When Writing…Let’s Keep It Simple

Content From: Rachel Powell, Associate Director for Communication Science, Health Communication Science Office, National Center for HIV/AIDS, Viral Hepatitis, STD, and TB Prevention (NCHHSTP), CDCPublished: October 10, 20192 min read


A worried man looks at a tablet.
Credit: iStock

Incidence. Prevalence. Morbidity. As a public health professional, I use all these terms throughout the day. But when I’m writing, I look for ways to sort through the technical and specialized language we use in public health for just the right word to prompt action among readers. There are some questions I keep in mind as I write:

  • Who am I trying to reach?
  • What do they need to know or do?
  • How can I make the information ‘digestible’?

October is National Health Literacy Month. This is an opportunity for us to raise awareness of the importance of these questions as we work toward clear communication. Do the words we choose resonate with our audiences? Are we taking every opportunity to communicate our messages plainly and simply?

One study by the American Press InstituteExit Disclaimer shows that reading comprehension drops as the number of words in a sentence go up. So, using shorter sentences can help with reading comprehension and reaching our audiences. But this is just one aspect of plain language and health literacy.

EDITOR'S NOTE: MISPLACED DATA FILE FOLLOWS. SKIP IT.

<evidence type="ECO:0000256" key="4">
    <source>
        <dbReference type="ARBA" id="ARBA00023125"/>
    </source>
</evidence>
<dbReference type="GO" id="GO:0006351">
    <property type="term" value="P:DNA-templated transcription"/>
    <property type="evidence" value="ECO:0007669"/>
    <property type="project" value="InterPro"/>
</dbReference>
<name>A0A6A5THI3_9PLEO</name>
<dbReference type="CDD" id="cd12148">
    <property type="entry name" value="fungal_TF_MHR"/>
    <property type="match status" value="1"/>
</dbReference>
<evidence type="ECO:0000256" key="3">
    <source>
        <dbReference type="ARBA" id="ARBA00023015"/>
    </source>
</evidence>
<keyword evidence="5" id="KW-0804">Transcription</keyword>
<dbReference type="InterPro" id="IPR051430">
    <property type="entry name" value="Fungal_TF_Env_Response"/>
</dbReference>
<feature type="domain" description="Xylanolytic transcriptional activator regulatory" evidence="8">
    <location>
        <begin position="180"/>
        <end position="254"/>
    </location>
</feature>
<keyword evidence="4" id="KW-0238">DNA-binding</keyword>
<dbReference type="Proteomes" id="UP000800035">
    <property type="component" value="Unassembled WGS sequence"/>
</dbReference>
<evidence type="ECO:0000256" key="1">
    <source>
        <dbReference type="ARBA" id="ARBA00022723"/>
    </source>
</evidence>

Individual words matter, too. It can be helpful to use plain language alternatives to the jargon-y world in which we work. One resource to consider is CDC’s Everyday Words For Public Health Communication [PDF, 282 KB]. This document lists frequently used terms in public health materials and their common, everyday alternatives with examples of plain-language sentences.

With a multiagency program such as Ending the HIV Epidemic: A Plan for America, it is especially important to use language that is clear and accessible. When developing the four pillars [PDF, 283 KB] or strategies, health literacy principles guided the development of messages. Beginning each pillar statement with a verb makes it easier to remember the main points: Diagnose, Treat, Prevent, Respond.

This is one example, but there are so many more. How about you and your organization, do you see an opportunity to address health literacy and carry out health literacy principles? Check out CDC’s health literacy website for help identifying ways that you can improve your communication materials and enhance your work to protect the health of the Nation.